Simon Borchardt

John Allan's Rugby Tales: The haka and Humpty Dumpty

Former Sharks, Scotland and Springbok hooker JOHN ALLAN recalls some classic banter between Sean Fitzpatrick and John Eales, as well as Scotland's unique version of the haka.

After an event in New Zealand at the start of the 2011 World Cup, I was in a taxi with former All Blacks captain Sean Fitzpatrick and ex-Wallabies skipper John Eales.

Now, Fitzy always gave his best on the field for the All Blacks, while getting the referee on his side and antagonising his opponents. Eales is the exact opposite; he treats everyone like he would treat his granny.

Anyway, as we were driving past the Auckland harbour we saw a big ship, full of sheep. Fitzy turned to Eales and asked him what he thought the ship was for. Eales said it was obviously a ship for transporting sheep.

'No, that's an Aussie whore house!' Fitzy chirped. 'I know you Aussies, you act like Scots, by wearing kilts. You tuck a sheep into your wellies [gum boots] and take it to the edge of a cliff, so it has to push back!'

Eales hit back with a classic. He said, 'Fitzy, why do seagulls fly upside down over New Zealand?'

Fitzy said he didn't know.

'Even seagulls won't waste their s**t on New Zealand!' said Eales.

Eales had another joke lined up, which he said was about aborigines and the Martians, who landed in the Australian outback.

The aborigines were playing music on their didgeridoos, which fascinated the Martians. The Martians decided they wanted to test the intelligence of human beings so they zapped them and took away a quarter of their brains. The aborigines continued playing on their didgeridoos.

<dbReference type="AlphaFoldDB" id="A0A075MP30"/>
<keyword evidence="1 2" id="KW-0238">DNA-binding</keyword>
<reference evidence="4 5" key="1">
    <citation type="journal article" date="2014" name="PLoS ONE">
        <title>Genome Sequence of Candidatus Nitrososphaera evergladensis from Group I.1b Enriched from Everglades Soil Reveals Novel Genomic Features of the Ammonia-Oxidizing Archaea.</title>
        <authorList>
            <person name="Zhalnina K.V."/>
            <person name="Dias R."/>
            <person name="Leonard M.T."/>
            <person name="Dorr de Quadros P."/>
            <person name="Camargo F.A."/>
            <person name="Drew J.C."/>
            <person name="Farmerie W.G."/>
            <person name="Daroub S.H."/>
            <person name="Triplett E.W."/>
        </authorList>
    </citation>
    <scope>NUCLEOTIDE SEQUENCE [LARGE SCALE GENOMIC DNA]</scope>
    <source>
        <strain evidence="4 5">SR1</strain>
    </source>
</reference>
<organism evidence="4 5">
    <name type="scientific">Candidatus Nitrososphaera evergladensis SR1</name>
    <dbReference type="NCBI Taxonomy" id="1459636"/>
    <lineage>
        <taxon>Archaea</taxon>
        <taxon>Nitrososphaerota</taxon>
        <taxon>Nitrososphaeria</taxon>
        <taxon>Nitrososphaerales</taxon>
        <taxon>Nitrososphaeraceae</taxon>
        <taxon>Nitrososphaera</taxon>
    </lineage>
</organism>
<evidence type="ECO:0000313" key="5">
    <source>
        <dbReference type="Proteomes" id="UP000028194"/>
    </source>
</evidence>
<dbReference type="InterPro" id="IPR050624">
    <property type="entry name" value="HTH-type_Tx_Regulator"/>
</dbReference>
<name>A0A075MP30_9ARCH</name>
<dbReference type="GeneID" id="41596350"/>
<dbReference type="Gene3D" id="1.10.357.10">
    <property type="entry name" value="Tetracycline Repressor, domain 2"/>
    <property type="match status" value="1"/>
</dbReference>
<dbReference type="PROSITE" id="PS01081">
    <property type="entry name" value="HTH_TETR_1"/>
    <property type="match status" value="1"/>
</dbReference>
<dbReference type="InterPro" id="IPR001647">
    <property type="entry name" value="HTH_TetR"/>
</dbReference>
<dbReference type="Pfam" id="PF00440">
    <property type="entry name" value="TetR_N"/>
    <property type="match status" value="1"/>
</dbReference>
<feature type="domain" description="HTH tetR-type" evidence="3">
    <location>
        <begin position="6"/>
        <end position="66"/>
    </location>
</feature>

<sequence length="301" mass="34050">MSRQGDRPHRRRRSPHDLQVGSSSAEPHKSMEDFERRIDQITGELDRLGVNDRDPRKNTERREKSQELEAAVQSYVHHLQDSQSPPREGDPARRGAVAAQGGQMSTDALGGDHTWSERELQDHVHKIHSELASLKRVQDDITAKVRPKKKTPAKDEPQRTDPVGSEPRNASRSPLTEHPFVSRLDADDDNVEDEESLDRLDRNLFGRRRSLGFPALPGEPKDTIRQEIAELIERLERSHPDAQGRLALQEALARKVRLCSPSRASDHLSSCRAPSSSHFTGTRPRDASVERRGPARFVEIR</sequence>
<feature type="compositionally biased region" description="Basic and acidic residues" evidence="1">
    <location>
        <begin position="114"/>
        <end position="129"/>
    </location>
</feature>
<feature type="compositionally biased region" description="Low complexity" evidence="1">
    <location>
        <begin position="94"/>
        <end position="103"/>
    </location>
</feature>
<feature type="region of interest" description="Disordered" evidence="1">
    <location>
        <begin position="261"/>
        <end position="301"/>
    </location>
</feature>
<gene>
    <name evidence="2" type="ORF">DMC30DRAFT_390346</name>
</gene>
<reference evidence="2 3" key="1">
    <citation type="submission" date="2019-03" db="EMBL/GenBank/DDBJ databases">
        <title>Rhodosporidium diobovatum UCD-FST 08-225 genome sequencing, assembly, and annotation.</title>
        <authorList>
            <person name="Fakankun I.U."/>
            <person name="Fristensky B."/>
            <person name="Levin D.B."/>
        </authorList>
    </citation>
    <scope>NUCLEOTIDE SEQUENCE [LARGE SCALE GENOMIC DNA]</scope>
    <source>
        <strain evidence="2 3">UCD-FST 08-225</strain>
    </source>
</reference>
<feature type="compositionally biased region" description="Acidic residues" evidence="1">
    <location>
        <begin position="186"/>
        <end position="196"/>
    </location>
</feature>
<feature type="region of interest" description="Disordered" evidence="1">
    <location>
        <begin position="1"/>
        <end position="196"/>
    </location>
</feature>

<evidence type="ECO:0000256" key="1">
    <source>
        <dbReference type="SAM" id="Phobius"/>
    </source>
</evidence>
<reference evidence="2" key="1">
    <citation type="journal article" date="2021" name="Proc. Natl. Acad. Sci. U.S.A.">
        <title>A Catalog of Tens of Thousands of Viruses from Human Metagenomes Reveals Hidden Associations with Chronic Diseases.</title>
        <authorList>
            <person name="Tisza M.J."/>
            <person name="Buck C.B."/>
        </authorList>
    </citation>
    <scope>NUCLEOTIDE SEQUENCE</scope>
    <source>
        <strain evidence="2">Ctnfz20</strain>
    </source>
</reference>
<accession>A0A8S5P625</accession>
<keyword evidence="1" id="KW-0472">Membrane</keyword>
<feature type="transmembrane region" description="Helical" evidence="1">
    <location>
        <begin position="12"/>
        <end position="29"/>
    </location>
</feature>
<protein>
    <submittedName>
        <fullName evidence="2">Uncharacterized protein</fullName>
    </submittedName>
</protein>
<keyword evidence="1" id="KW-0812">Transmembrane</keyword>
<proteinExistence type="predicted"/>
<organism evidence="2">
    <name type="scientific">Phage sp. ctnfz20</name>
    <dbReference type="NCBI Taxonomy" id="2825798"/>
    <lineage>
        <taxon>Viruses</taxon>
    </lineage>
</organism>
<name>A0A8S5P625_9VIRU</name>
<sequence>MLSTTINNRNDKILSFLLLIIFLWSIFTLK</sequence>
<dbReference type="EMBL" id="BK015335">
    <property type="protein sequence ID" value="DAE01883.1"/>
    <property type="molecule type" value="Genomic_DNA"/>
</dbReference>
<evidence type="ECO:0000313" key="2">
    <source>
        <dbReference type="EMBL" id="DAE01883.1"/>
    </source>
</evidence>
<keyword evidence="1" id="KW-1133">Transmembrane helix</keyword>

The Martians removed another quarter of their brains and then another, and they continued playing their didgeridoos.

Eventually, said Eales, the Martians decided to remove all of their brains. The aborigines then stood up and started chanting, 'Ka mate, ka mate! Ka ora! Ka ora!'

Even Fitzy, who loves the haka, had to laugh!

On that note, I made my Test debut for Scotland against the All Blacks in Dunedin in 1990 and had to face the haka for the first time.

When I saw how intense it was I could understand why the All Blacks got so psyched up before a game. And, I must be honest, I sh*t myself a bit!

Afterwards, I asked Scotland vice-captain Gavin Hastings how he thought I should deal with the haka. He suggested singing 'Humpty Dumpty'.

When I said I didn't understand what he meant, he starting chanting, 'Humpty Dumpty sat on the wall, Humpty Dumpty had a great fall' instead of 'Ka mate, ka mate! Ka ora! Ka ora!' but in rhythm to the haka.

When I faced the haka before the second Test, I sang 'Humpty Dumpty' to myself and you'll be amazed how that took the edge off the haka!

Before the third Test, Fitzy took some of us to his local rugby club. After the people there had sung songs for us, Gavin told them we were going to do our version of the haka for them.

We did a big pre-haka buildup and then started chanting 'Humpty Dumpty sat on the wall' in rhythm to the original haka, by which time I was looking for the closest exit! There must have been about 400 people and I thought if they took offence and starting attacking us, I was out of there!

There was stunned silence while we did it, but fortunately they all packed up laughing afterwards!

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A prop with a glass eye
The Terrible Trio
Tricky Dickie strikes thrice
Giving Fitzy a Glasgow kiss
Taming the giants
Wright's triple ticket trick
Paragliding prevents Sharks' pain
Aussie seagulls spy on Boks
Bullet's sheepish breakfast